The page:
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Emma Beckett

Stone structures, features and arrangements are important, geographically fixed archaeological resources. These are anthropogenically moved or placed stone which range from symbolic arrangements of highly cultural significance to structures that reflect a broad range of subsistence behaviours.

A new classificatory system has been developed that provide a flexible method for defining Murujuga stone structures. This advocates a form-first approach with a focus on recognisable and standardised terminology that identifies first how the structures were created and then aims to interpret how they were used (i.e. their function).

This typology was developed and tested on a sample of 2,940 Murujuga structures, 502 of which were recorded during the Dynamics of the Dreaming project.

Nine stone structure types are defined: modified gnammas, discrete placed stones, standing stones (such as the one pictured left), clusters or piles, barriers, landscape walls, clearings or enclosures, bedrock pits and historical structures.

These definitions are based on three key attributes: construction, landscape context and form.

Structures recorded during the MLP reflect the project’s target areas. Many structures were recorded on Rosemary Island where they appear in higher numbers and densities than in the target areas on Enderby Island.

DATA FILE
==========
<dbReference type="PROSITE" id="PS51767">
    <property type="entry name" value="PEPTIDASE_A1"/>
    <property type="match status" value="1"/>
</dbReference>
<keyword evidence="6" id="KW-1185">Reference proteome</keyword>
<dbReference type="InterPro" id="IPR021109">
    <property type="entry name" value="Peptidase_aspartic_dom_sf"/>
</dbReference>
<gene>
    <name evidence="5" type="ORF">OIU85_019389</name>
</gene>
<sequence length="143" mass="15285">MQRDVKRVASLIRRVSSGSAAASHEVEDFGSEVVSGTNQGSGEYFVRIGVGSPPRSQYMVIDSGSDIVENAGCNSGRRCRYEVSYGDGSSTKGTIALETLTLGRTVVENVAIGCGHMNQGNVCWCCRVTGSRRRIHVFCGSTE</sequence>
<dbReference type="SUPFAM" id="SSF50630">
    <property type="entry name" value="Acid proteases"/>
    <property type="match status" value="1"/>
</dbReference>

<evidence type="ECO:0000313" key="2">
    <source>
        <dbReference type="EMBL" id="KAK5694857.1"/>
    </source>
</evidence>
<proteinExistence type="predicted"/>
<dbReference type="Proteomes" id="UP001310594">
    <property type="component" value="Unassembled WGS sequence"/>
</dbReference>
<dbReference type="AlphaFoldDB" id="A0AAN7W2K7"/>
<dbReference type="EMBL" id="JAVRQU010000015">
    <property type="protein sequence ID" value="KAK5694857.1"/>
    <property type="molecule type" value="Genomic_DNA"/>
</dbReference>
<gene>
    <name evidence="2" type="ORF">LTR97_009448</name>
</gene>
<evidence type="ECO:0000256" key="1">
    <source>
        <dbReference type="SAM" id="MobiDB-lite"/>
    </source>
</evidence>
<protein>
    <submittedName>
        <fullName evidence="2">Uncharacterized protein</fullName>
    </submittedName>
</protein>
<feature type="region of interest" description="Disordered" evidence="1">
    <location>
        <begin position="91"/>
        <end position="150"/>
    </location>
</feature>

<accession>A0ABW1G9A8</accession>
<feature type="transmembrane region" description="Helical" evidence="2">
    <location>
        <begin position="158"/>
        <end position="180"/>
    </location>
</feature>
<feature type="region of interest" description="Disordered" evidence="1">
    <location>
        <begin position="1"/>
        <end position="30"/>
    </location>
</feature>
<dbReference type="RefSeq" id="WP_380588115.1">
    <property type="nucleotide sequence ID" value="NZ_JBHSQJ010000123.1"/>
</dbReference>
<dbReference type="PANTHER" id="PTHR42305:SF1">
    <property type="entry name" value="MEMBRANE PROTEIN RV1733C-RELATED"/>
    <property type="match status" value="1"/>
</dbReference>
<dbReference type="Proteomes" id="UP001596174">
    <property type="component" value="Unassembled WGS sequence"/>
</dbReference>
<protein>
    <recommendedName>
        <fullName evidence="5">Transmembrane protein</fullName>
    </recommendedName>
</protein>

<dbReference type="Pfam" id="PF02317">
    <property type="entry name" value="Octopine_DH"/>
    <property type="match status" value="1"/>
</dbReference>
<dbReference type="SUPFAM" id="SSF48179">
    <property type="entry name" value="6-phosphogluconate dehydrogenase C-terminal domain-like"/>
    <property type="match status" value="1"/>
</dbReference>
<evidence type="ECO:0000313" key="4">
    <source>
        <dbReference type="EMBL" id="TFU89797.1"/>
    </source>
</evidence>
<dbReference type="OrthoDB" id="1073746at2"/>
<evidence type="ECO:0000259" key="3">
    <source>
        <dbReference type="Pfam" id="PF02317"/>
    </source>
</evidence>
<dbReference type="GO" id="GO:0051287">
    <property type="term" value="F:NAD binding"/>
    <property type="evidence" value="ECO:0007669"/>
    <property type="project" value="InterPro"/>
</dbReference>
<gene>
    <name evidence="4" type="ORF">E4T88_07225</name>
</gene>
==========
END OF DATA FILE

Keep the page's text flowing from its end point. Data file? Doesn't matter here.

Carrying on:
The interior of four circular cleared structures were excavated: at the Old Geos site and one on Rosemary Island; and two on Enderby Island (see image right prior to excavation).

Three of these can be defined as domestic habitation structures. The Gidley Island and West Lewis Island structures are mostly historical pastoral and pearling features. A number of these structures were also excavated.

Murujuga Dynamics of the Dreaming Map

Click on each photo to learn more

Nine new Murujuga stone structure types with 20 subtypes are defined based on construction, shape and landscape context. This research has addressed and refuted the argument that many Murujuga structures were non-anthropogenic.

All photographs within this monograph were taken by CRAR+M researchers, partners and students, and have been given cultural approval for publication by Murujuga Aboriginal Corporation. Future use of imagery would require additional permissions from Murujuga Aboriginal Corporation and CRAR+M.

© 2022. This work is licensed under a

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